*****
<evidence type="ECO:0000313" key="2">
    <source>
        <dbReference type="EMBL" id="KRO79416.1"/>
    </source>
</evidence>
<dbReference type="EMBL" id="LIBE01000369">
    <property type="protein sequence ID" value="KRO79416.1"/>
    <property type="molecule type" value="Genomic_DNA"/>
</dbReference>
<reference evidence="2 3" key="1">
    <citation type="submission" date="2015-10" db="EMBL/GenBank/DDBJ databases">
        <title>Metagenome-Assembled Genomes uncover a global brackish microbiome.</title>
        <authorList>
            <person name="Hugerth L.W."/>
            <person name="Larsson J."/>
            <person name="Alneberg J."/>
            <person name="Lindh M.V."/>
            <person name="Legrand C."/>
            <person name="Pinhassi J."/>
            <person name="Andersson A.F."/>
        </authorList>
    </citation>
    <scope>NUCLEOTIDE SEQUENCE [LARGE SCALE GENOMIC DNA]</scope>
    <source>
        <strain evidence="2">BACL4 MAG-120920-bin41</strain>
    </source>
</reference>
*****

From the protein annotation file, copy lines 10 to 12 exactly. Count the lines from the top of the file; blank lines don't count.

<reference evidence="2 3" key="1">
    <citation type="submission" date="2015-10" db="EMBL/GenBank/DDBJ databases">
        <title>Metagenome-Assembled Genomes uncover a global brackish microbiome.</title>